Trusts 101 for physicians part 3: Avoiding tax fraud

Don't fall for tax schemes that seem too good to be true.

As we approach Tax Day, we take a look at abusive trusts and tax scams doctors should avoid, as part three of our look at what physicians need to know about trusts.

We started part one of our crash course on the use of trusts by physicians as asset protection and estate planning tools with a review of the most basic trust terms that should be part of every doctor’s trust vocabulary. In part two we discussed the basic rules that are most generally applicable to the taxation of trusts. With Tax Day right around the corner, it’s one of the two busiest selling seasons of the year for both legal tax avoidance planning and abusive, illegal tax evasion scams, many of which involve trusts. As such, before we move to the legitimate use of trusts, we provide one final warning about how bad actors may abuse them, and how that may have both civil and criminal repercussions for those who buy their plans.As always, while we can provide some general rules that apply to the widest range of tax law issues, this can never replace personal tax and legal advice specific to your facts.

I’ve previously covered some of the common frivolous arguments that involve the taxation of trust structures. In particular, if you see a plan involving a tool with the phrases including any of the following names, run and get a review of any actions you may already have taken by a third-party CPA or tax lawyer right away. I have personally seen these scams being markets in the last 60 days in various physicians’ finance groups on social media platforms including Facebook. Note that there are many variations of this garbage, abusive, criminal tax evasion planning sold under different names as my friend, attorney Jay Adkisson recently pointed out in Forbes.

  1. Pure Trust
  2. Complex Trust
  3. Admiralty Trust
  4. Constitutional Trust
  5. Patriot Trust
  6. Sovereign Trust
  7. Corporation Sole

Promoters of these highly illegal structures sell taxpayers on the lie they can opt-out of paying income taxes for a variety of reasons that contradict the plain language of the U.S. tax code including on religious or moral grounds by invoking the First Amendment, that only employees of the federal government should be subject to federal income tax, and that only foreign-source income is taxable, among dozens of other spurious arguments.

Some of these scams target a specific demographic and prey on our current economic and political tensions by target largely boomer aged, political conservatives. We took a look at these issues and provided specific tips on protecting yourself from this form of political affinity fraud in a previous article; if you are considering planning that emphasizes these issues either explicitly in its materials or implicitly through the opinions and conversations person selling it, be very careful.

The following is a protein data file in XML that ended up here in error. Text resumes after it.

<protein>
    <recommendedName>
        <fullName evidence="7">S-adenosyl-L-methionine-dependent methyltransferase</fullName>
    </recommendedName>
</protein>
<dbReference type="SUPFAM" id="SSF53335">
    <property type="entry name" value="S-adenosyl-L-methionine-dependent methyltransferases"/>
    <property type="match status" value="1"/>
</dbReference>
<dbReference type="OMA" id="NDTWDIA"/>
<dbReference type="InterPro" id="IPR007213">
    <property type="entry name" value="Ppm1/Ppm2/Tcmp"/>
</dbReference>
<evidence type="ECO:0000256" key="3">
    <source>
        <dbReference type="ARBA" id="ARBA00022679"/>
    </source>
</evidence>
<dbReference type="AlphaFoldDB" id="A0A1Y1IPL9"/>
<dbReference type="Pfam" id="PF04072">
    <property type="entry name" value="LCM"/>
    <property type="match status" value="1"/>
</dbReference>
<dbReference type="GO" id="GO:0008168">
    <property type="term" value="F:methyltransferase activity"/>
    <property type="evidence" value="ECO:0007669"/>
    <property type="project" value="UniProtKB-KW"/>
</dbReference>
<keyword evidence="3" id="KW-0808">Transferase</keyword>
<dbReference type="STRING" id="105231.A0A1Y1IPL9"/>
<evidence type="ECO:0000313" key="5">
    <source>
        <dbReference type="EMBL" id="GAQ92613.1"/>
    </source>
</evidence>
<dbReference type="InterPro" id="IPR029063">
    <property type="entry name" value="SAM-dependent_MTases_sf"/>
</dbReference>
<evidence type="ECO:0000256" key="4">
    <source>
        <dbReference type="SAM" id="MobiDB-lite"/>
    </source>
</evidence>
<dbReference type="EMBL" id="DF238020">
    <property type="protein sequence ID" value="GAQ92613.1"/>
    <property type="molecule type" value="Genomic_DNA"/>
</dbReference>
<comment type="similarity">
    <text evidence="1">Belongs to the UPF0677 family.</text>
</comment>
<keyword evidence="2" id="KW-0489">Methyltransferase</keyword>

Some Specific Red Flags to Watch Out For

  • They are often promoted by salespeople who lack professional credentials, e.g. a currently licensed attorney or CPA.
  • Scammers often request that you sign a nondisclosure agreement to help provide you with "secrecy." The agreement is actually there for them, not you, and is structured to discourage you from telling others (including your advisers) how you've been conned.
  • They say that only really smart and connected people like the (insert VIP here - billionaires, politicians, Rothschilds, Illuminati, etc.) know about it, and in fact, they did the same planning for ‘Bill Gates’ or drop some other big, unverifiable, name.
  • They say the tax system is "voluntary" in some cases.
  • They imply that you can be permanently absolved of the burden of filing and paying personal income taxes through certain structures, usually trusts.
  • They violate the old "rule of three," that I was taught many years ago. If you put it in tax free, grow it tax free, and take it out tax free, it's probably fraud.
  • They rely on silly religious objections to being taxed, or bizarrely interpreted constitutional arguments as to why you don't have to pay taxes.

I hope this provides a defensive knowledge base through which to filter any tax-based planning you are currently using or considering, including those involving trusts.We will continue our look at trusts next month, including the many legal and predictable ways to use them to protect your wealth.

Ike Devji, JD, has practiced law exclusively in the areas of asset protection, risk management and wealth preservation for the last 16 years. He helps protect a national client base with more than $5 billion in personal assets, including several thousand physicians. He is a contributing author to multiple books for physicians and a frequent medical conference speaker and CME presenter.